Sports films are usually about determination, fighting spirit and teamwork leading to great triumphs against all odds. Lenny Cooke on the other hand is a film about an individual, the stupidity of youth and greed leading to failure against all odds. It’s also a documentary directed by Ben and Joshua Safdieand executive produced by Chicago Bulls star Joakim Noah. In high school, Lenny Cooke was the top rated basketball prospect in the United States. He was on par with players such as LeBron James or Carmelo Anthony, who are now amongst the best and wealthiest basketballers in the world. Everyone was certain, Lenny is going to make it to the NBA and have a huge career. Ten years later, Lenny is overweight, lives in a trailer park with his family and has not had a single minute of NBA basketball. After brief stints in the Philippines, China and low-ranked US leagues, he ended his career. The film tries to find out what went wrong in what seemed to be a predestined fairy tale.
The Safdie brothers do this largely without interviews and talking-heads (except for some of Lenny’s coaches), using footage of Lenny during his final year of high school, a young, confident kid from humble backgrounds who is supported by a wealthy woman from New Jersey, juxtaposed with images of the older Cooke, who spends his life wondering what could have been. The film’s look, with low resolution images, almost like a home video, give it a certain run-down, used feeling; it looks like it has seen better days, which is very fitting with the story. Cooke, both young and old version, is also a fascinating protagonist and personality, very outspoken and honest, and the audience can’t help but to feel sorry for him, even though in many ways he only has himself to blame (the film doesn’t shy away from showing that he is lazy, slightly overconfident and trusts the wrong people). The film’s most emotional and pathetic scene involves a drunk Cooke belting out Mario’s Let Me Love You in front of his embarrassed wife, with tears in his eyes.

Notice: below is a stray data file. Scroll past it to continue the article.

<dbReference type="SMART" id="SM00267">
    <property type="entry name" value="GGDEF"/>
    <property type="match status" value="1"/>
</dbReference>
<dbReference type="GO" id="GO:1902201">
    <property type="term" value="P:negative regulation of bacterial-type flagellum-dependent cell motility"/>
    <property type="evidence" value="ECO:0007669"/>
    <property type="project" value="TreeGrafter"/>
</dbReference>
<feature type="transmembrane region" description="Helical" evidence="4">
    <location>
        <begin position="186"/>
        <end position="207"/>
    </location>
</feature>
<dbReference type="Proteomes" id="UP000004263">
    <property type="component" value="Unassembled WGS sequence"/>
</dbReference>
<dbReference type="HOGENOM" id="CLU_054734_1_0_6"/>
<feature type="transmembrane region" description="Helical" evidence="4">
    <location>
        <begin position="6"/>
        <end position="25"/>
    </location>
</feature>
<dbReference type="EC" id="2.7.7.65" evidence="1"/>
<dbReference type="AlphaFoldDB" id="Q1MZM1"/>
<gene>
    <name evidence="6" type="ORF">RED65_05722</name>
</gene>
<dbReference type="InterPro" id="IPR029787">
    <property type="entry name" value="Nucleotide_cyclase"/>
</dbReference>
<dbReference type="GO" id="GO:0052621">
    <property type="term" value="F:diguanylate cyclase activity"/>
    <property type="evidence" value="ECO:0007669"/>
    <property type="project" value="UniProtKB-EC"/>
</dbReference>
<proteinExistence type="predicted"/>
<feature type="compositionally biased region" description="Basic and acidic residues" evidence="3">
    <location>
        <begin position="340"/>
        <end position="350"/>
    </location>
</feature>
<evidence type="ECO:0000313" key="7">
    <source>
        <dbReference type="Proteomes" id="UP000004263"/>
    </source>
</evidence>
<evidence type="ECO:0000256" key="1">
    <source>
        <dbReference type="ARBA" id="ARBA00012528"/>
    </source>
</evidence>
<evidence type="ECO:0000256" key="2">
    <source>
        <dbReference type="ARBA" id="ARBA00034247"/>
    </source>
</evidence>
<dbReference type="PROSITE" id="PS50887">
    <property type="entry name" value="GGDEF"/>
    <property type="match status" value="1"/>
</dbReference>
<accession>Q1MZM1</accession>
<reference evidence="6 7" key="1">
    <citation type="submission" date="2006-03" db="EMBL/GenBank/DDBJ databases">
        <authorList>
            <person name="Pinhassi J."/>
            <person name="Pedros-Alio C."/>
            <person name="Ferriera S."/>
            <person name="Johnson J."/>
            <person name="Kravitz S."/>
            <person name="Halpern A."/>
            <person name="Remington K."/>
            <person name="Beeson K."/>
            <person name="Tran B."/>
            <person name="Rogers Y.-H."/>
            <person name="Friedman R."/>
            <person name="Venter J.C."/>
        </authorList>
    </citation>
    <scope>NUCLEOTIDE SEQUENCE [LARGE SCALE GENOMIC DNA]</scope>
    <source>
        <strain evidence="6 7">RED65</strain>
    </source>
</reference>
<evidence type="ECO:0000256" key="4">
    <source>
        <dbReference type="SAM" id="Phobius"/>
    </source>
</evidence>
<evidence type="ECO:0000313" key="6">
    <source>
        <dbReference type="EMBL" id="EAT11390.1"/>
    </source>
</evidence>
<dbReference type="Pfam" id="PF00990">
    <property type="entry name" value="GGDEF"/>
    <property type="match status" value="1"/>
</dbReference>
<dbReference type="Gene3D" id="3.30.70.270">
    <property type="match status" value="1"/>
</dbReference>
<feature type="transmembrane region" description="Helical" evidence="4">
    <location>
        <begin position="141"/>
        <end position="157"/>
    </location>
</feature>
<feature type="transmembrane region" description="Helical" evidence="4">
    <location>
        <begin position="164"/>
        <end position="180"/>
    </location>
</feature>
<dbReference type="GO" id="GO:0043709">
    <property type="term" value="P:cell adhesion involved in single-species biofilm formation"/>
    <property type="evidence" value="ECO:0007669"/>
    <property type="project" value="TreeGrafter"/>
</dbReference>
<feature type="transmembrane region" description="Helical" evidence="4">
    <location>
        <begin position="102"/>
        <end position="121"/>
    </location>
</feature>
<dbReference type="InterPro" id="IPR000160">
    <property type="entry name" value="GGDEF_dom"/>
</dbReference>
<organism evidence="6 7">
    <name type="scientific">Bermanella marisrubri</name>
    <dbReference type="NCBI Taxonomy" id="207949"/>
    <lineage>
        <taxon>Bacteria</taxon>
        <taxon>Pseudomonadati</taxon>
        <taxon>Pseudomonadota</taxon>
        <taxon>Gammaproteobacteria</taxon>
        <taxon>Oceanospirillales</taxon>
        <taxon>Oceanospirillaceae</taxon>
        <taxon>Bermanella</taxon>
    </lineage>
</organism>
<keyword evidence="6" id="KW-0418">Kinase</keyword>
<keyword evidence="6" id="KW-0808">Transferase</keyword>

The only concern with Lenny Cooke is that, while you don’t have to be a basketball fan or even a sports fan to appreciate it, audiences who are not familiar with the organisation of American professional sports, particularly the so called draft, in which teams pick young players to add to their ranks, may feel a bit confused or lost at times. The 2002 NBA draft, which Cooke entered, is one of the film’s focal points and a quick explanation would in my opinion be helpful to widen its audience, particularly outside the US.